Where is the Cyber Sextorter Ryan Vallee Today? – Belmont, New Hampshire, is a typical small old mill town where, due to its indisputably small population and even fewer things to do, everyone seems to know everyone. As a result, when crime in the neighborhood leaped straight from opiate use or petty crimes to sextortion, as detailed in episode 4 of Netflix’s ‘Web of Make Believe,’ it came as a complete shock. So, if you’re interested in learning more about the tech-savvy local Ryan J. Vallee, who was behind the awful cyberattack designed solely to harass young females, we’ve got you covered.
What is Sextortion?
Sextortion is a crime in which a victim is blackmailed. Unless the victim pays up or performs in further sexual activities, the extortionist threatens to share photographs, videos, or information about the victim’s sexual interests. The culprit will usually threaten to reveal the sexual content to the victim’s family, coworkers, friends, and other contacts. The content might also be shared on a huge (pornographic) online site.
In general, sextortioners know how to instill dread in their victims. They could display photos or a screenshot of a particularly explicit chat. Furthermore, they frequently peruse the victim’s social media sites to learn about their family and friends. In other words, they’ll tell the victim that they can ruin their reputation (in front of their loved ones) at any time-even if this is frequently a falsehood.
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Ryan Vallee, Who is he?
Ryan Vallee was a teenager (16 or 17) when he decided to gratify his sexual desires by chatting with females on Facebook before forcing them to give him sexually explicit images. Around this time in high school, he was not only an outcast, but he was also acting out, either by not respecting the educators or by inciting fist fights even though he “wasn’t a tough kid.”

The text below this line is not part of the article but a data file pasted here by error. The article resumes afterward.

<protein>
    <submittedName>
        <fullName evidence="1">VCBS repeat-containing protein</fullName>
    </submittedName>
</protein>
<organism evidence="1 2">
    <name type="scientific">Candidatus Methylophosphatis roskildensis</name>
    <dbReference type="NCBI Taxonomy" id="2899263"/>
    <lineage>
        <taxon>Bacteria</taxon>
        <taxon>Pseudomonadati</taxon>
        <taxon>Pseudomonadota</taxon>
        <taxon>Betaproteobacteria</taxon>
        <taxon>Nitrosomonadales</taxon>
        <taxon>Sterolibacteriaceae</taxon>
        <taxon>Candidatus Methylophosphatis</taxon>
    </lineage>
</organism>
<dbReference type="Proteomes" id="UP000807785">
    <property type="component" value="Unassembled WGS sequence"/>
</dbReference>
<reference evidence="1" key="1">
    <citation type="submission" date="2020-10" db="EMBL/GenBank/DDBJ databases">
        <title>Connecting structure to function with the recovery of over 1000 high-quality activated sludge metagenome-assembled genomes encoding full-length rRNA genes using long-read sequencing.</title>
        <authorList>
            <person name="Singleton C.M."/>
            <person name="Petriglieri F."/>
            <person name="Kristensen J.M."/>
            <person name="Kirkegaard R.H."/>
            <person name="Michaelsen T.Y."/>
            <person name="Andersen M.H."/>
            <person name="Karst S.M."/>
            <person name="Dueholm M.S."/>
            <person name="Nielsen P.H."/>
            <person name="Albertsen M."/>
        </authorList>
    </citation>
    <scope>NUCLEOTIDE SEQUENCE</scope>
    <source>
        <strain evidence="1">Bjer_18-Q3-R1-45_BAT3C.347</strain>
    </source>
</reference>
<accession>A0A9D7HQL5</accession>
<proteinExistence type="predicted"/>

However, the truth is that he didn’t create a lasting impression on the bulk of his colleagues, at least not in person or under his own name, because he preferred to remain to himself most days.
Ryan took on aliases such as Seth Williams and occasionally even James McRow when his attempts to talk to girls his age on social media as his awkward self failed. Before sending out friend invitations, he double-checked that their profile images were pleasant and outdoorsy, focusing on people he knew from Belmont High. From there, he began paying close attention to his chosen targets in order to acquire their trust, learn personal information, and exchange phone numbers before turning into a much more aggressive mode.
When the girls resisted or fought him, Ryan threatened them in the most heinous manner possible. He hacked into their accounts remotely and threatened to ruin their lives if he didn’t obtain what he wanted by publishing the pornographic photographs they’d already provided or those he’d discovered on their email. He actually followed through on promises, going so far as to order “things of a sexual nature” for a victim from her own Amazon account to verify that he knew her address.
Ryan did it everything, from pretending he’d show up in person to take what he wanted to actually mailing the intimate photographs to his other victims and creating false Facebook identities with the same information. He even threatened to forward them to the girls’ friends and coworkers, but several of them gradually regained control by alerting their parents and reporting the harassment to the police. Because Ryan utilized both spoofing and anonymous SMS services, it took a long time for the authorities to track him down and indict him, but it finally happened when he was 21.
What Happened to Ryan Vallee and Where Is He Now?
Ryan was released on bail pending trial because he never admitted to any wrongdoing, but he was detained again when it was discovered that he was still preying on young women. This time, however, a smartphone seized from his rucksack showed that he was a serial cyberstalking predator. He was apprehended after a high-speed chase for breaking his release conditions. According to federal investigators, Ryan sought to take advantage of at least 23 identifiable victims between 2011 and March 2016.
Ryan’s defense team tried unsuccessfully to claim that his autistic spectrum diagnosis, along with weak communication abilities, changed the situation because it implied he didn’t know what he was doing. As a result, he pleaded guilty to a total of 31 counts, including 13 counts of making interstate threats, eight counts of extortion computer hacking, eight counts of aggravated identity theft, one offence of computer hacking to steal information, and one count of cyberstalking.
In 2017, the then 23-year-old was sentenced to the prosecutor’s proposed eight years in federal prison, but on January 20, 2022, he was released from a Massachusetts facility. As a result, Ryan appears to be avoiding the spotlight at the moment.